The media had already shifted into overdrive — or overkill — in its Sept. 11 10th anniversary coverage well before the actual date. So with the commemoration coinciding with a new season of America’s most-watched sport, there was little doubt what was to come.
Although sports often provide a break from somber news stories, there was no way to avoid this one. Besides, anybody attending a game in the past decade has been reminded of Sept. 11 at every turnstile, wading through enhanced security measures. The link is both logical and real.
The question was how networks and announcers — more accustomed to fretting about passing percentages than geopolitics — would handle a story outside their comfort zones. For the most part, TV struck the proper balance, but juxtaposing the giddiness surrounding the season kickoff — especially after the summer of the lockout — with the somberness of Sept. 11 couldn’t help but be awkward.
The lion’s share of significant coverage fell to the morning pregame shows. “We are combining our excitement for opening Sunday with the reality that this is the 10th anniversary of 9/11,” ESPN’s Chris Berman said on “NFL Countdown,” seemingly oblivious to the potential contradictions in those moods.
Indeed, a few minutes after referencing that cold dose of reality, Berman threw to Matthew Berry to talk not real games, but rather fantasy football. Later, there was a sober interview with New York Giants coach Tom Coughlin, recalling how his son survived the attack in one of the World Trade Center towers.
And so it went. Wisely, the networks didn’t let Sept. 11 overshadow football. There were plenty of places for that. Yet inevitably, while some rose to the occasion, others looked as mismatched as a high school team against Green Bay.
FOX’s “NFL Sunday” — as usual — infused its presentation with the most drama, complete with an opening sequence featuring President George W. Bush and 9/11 first responders discussing the American spirit.
“An emotional and patriotic day here on FOX,” studio host Curt Menefee said, calling the taped segment “powerful and classy.” Had he stopped there, he would have been fine; instead, he tried bridging that line into introducing the analyst crew, saying, “Speaking of powerful and classy. . . .”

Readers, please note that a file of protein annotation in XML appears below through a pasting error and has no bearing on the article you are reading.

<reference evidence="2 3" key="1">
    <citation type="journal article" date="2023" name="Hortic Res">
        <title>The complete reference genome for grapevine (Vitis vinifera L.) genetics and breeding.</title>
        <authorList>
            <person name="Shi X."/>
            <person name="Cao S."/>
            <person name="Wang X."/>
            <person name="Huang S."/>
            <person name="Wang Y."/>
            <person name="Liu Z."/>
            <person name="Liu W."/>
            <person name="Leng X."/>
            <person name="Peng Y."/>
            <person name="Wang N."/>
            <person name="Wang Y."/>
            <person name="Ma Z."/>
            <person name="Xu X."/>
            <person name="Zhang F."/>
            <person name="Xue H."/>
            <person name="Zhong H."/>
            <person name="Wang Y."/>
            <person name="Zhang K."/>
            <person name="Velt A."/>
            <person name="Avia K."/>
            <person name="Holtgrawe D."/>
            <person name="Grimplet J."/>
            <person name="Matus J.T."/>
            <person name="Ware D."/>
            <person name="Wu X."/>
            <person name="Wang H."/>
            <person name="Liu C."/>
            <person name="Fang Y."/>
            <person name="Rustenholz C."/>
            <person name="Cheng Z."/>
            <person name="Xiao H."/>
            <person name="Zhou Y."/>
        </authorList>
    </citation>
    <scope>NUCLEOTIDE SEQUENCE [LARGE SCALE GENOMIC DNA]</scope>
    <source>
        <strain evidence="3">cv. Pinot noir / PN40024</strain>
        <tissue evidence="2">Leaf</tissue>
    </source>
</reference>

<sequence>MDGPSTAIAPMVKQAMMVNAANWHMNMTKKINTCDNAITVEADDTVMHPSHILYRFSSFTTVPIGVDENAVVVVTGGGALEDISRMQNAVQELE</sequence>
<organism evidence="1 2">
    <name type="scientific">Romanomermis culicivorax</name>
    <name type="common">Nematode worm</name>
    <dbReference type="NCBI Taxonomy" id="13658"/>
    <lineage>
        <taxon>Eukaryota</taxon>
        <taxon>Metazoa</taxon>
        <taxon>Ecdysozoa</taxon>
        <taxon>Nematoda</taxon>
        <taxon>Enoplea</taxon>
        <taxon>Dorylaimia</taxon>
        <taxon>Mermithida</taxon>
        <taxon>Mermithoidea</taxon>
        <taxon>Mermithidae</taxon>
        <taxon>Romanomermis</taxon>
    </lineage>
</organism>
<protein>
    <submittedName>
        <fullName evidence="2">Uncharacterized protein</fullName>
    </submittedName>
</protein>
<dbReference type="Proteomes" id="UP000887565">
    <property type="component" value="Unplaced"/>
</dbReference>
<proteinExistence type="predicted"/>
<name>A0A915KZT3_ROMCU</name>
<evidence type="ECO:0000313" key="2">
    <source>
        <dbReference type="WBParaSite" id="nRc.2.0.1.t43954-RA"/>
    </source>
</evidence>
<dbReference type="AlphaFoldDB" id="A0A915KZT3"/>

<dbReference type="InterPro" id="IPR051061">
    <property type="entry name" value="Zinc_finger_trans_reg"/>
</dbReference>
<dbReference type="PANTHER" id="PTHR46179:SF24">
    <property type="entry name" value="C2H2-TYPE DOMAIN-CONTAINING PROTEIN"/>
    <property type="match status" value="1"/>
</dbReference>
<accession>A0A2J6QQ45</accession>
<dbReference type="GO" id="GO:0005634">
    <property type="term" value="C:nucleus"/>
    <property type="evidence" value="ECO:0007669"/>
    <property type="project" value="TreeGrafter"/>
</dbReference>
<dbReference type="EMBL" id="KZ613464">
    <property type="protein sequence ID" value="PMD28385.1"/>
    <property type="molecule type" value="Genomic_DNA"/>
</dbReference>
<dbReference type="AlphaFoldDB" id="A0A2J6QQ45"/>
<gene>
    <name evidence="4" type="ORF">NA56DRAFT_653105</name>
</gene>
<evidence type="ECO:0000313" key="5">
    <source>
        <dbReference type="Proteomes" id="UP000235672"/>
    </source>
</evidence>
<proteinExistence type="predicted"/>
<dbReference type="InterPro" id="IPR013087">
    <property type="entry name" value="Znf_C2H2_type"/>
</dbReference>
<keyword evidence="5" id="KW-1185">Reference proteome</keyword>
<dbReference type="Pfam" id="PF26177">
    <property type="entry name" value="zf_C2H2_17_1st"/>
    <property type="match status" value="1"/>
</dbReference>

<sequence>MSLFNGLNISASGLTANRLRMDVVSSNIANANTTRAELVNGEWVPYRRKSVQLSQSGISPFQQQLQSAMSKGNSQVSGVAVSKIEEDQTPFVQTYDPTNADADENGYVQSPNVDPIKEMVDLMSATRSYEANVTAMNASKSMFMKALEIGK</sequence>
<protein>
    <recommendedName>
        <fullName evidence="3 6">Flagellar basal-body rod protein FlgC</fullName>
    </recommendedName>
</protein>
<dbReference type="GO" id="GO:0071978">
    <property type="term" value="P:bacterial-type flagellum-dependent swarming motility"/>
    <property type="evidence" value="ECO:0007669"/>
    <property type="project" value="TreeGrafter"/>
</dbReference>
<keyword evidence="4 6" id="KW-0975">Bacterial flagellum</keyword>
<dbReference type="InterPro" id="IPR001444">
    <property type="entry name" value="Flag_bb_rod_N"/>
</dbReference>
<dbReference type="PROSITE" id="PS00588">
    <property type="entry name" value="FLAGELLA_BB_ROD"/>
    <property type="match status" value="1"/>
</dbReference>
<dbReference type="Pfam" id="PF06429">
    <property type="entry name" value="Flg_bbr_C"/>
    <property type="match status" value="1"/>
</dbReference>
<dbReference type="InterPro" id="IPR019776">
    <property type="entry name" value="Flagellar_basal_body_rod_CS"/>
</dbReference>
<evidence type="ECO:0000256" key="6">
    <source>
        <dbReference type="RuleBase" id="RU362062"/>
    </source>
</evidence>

Ouch. The only moment more clunky than came when Menefee plugged the DVD release of FOX’s “X-Men: First Class.”
FOX fared better with its studio banter about “How the return of football was instrumental in healing millions after 9/11.” Former Giant Michael Strahan spoke about how visiting rescue workers gave him perspective back in 2001, thinking, “What we’re doing here means a lot to a lot of people, so give it everything you can.” A commentary by Howie Long struck a similar note, and frankly, FOX manages to make viewing any of its marquee sports events feel like a patriotic duty.
CBS’s “The NFL Today,” meanwhile, didn’t mention Sept. 11 until the first ad break. Host James Brown called the NFL’s opening Sunday “a party,” which is a little off-key when you’re simultaneously presenting a memorial. (The network did offer a piece about New England’s Joe Andruzzi and his brothers, who are New York firefighters.)
Mostly, the hits and misses boiled down to tone. CBS’ Jim Nantz, for example, asked broadcast partner Phil Simms whether the extended Sept. 11 tribute would distract players’ focus from their pregame mindset. While it was obvious what he meant, it made him sound like a guy with skewed priorities.
By contrast, NBC’s Al Michaels posed virtually the same question considerably better, noting that after all the emotion surrounding the Sept. 11 tribute in New York, players still had to go out and play a football game.
As it turned out, NBC also got the game of the day — Dallas playing at New York, where the memorial truly put a lump in the throat more than anything except perhaps some of those Sept. 11-themed commercials. (Well done, State Farm.). The Jets’ fourth-quarter comeback was so perfectly suited to the occasion, it almost felt scripted.
After a day of football viewing, one clear lesson emerged from Sunday’s Sept. 11 coverage, at least for NFL commentators compelled to venture into serious territory.